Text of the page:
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Baseline Creatinine Levels Necessary Before Fleet Phospho-soda Use

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Fleet Phospho-soda has been widely used for preparing patients for gastrointestinal examinations such as colonoscopy.

This medication is an oral sodium phosphate laxative and acts by pulling liquid into the bowel and stimulating peristaltic action to assist in bowel evacuation. It has been found that oral phosphosoda laxative use is directly related to acute phosphate nephropathy and acute renal failure. Creatinine levels are an important indicator of kidney function and should be checked routinely prior to bowel cleansing with oral sodium phosphate preparation.

Creatinine is a waste product produced by muscle metabolism. It is transported to the kidneys via the bloodstream, where it is filtered out and excreted through urine. The kidneys help to maintain creatinine in normal levels in the blood. Normal levels are generally 0.6-1.2 milligrams per deciliter in adult men and 0.5-1.1 milligrams per deciliter in adult women. If the kidneys are in any way damaged or injured, blood levels of creatinine will rise.

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Testing for a baseline creatinine level provides physicians with knowledge of the patientís current kidney status. Elevated creatinine levels prior to preparation for the procedure indicate that a patientís kidneys are compromised due to preexisting kidney disease or injury, high blood pressure, diabetes or other disease. This knowledge is critical for deciding whether to use an oral sodium phosphate laxative as well as for post-procedure comparison. After a patient has used an oral sodium phosphate product to prepare for a diagnostic procedure, there is a high risk for kidney damage in the form of acute phosphate nephropathy or kidney failure.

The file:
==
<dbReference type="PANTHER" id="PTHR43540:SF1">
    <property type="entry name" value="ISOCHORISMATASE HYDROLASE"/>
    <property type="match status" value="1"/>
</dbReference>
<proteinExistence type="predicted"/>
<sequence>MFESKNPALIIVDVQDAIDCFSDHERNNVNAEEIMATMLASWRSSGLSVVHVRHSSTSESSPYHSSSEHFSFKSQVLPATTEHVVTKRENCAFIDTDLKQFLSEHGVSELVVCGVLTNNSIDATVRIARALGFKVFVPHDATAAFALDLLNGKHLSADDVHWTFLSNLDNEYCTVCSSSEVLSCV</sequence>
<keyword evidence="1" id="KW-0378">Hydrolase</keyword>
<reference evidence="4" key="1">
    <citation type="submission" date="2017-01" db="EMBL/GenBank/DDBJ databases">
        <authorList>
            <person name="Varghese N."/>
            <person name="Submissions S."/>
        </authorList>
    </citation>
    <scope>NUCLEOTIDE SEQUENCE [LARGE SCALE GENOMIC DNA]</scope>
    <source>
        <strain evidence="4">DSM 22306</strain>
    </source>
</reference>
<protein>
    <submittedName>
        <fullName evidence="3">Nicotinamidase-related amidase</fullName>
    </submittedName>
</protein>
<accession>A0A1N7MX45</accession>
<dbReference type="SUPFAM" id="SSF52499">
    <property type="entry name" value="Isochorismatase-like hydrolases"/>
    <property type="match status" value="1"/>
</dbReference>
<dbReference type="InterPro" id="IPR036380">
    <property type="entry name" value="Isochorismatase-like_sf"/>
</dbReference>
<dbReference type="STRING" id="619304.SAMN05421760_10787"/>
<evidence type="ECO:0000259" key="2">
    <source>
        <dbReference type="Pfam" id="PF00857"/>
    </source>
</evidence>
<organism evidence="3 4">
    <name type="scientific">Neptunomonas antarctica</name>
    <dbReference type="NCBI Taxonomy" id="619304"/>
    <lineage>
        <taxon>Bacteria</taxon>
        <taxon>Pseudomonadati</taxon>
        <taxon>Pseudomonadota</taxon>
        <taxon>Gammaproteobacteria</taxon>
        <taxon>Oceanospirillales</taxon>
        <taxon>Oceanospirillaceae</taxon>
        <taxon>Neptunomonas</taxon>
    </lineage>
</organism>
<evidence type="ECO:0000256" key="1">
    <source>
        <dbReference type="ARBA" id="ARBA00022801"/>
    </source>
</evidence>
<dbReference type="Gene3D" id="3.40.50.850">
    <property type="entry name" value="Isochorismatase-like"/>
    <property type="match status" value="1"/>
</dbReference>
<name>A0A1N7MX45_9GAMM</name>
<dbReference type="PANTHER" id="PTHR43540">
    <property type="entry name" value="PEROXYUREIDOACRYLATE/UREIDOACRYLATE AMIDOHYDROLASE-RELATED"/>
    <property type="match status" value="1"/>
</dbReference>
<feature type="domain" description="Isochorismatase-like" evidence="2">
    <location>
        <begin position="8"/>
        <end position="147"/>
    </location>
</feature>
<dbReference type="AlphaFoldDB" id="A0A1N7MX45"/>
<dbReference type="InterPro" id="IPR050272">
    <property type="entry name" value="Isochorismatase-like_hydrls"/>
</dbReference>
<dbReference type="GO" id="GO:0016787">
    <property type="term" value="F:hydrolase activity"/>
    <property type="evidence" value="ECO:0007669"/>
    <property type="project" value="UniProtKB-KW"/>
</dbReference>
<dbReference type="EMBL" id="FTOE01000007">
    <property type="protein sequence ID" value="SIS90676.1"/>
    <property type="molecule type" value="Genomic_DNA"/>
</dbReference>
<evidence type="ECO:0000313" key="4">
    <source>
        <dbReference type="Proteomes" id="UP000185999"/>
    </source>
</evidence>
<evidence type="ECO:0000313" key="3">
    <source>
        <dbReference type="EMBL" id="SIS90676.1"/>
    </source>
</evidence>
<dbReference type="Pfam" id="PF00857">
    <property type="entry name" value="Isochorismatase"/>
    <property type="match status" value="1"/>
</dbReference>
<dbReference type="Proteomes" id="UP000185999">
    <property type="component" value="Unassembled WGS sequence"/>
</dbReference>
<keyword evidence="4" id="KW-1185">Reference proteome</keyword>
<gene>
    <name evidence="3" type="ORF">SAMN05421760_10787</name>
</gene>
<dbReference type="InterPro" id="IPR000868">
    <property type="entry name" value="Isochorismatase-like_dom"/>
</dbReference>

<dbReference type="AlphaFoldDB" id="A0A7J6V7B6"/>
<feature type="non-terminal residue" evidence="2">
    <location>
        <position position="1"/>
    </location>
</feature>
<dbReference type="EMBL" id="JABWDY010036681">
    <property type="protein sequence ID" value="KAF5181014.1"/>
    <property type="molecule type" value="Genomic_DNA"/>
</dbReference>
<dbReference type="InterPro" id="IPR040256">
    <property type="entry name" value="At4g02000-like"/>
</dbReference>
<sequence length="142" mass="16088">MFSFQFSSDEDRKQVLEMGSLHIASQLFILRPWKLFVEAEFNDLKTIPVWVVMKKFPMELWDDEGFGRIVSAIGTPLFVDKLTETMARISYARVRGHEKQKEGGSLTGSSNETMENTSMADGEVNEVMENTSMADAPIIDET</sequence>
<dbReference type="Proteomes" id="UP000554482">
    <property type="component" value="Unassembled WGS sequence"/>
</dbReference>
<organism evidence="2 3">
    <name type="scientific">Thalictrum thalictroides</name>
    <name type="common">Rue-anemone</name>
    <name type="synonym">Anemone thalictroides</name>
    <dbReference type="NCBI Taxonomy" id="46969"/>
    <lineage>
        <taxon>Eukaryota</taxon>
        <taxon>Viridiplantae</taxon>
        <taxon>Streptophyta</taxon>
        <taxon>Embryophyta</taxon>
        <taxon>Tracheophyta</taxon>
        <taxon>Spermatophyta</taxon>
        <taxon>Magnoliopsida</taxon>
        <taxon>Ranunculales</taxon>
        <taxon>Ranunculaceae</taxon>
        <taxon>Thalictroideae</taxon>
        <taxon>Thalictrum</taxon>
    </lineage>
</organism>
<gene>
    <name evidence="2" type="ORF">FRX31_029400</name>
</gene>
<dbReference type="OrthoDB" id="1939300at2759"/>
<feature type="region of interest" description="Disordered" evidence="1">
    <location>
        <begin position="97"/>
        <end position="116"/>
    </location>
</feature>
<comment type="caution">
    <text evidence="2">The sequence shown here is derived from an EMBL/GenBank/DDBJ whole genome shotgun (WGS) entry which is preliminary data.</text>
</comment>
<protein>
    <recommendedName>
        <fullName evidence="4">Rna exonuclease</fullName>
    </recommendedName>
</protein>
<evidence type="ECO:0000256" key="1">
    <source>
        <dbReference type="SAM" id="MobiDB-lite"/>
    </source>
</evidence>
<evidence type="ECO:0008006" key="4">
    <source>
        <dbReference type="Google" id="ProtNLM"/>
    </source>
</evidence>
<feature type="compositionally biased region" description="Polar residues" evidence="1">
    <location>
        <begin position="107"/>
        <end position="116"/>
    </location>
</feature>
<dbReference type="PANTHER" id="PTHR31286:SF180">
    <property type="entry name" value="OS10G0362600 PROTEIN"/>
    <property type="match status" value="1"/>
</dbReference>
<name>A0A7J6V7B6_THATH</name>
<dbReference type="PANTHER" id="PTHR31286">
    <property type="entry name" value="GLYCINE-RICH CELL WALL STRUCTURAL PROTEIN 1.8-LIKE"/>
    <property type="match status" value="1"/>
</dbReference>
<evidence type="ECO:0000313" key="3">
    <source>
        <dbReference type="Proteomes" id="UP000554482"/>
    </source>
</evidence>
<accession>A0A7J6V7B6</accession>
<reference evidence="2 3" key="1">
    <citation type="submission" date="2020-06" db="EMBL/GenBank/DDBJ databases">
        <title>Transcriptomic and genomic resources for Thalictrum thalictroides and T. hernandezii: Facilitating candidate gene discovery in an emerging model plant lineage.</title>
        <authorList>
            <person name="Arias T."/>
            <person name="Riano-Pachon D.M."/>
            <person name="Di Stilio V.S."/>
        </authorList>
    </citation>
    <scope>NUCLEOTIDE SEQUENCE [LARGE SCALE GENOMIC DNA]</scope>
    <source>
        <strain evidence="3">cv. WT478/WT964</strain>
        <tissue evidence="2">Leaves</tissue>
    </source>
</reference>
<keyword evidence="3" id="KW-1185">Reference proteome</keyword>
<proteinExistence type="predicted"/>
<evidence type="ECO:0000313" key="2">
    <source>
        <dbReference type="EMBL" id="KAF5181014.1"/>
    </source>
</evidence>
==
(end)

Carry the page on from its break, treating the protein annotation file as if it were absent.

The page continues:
If it is determined that a patient has elevated baseline creatinine levels, doctors should consider whether using an oral sodium phosphate to prepare for colonoscopy or other procedure is worth the risk. Patients should be informed of their creatinine levels and, if elevated, ask about alternative bowel cleansing options. Previously impaired kidneys place the patient at increased risk of formation of crystals in the kidney tubules, resulting in damage and possibly failure of the kidneys.

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Baseline creatinine levels are also valuable post-procedure to evaluate whether a patient with a normal baseline is experiencing any changes in kidney function. Any identified elevations should be closely monitored and the patient should watch for symptoms of acute phosphate nephropathy including lethargy, drowsiness, decreased urine output and swollen feet, ankles, and legs. All symptoms should be immediately reported to a physician. Patients suffering from kidney damage post-procedure, after using an oral sodium phosphate laxative prep should contact a fleet phospho-soda side-effects attorney for advice regarding their legal rights.

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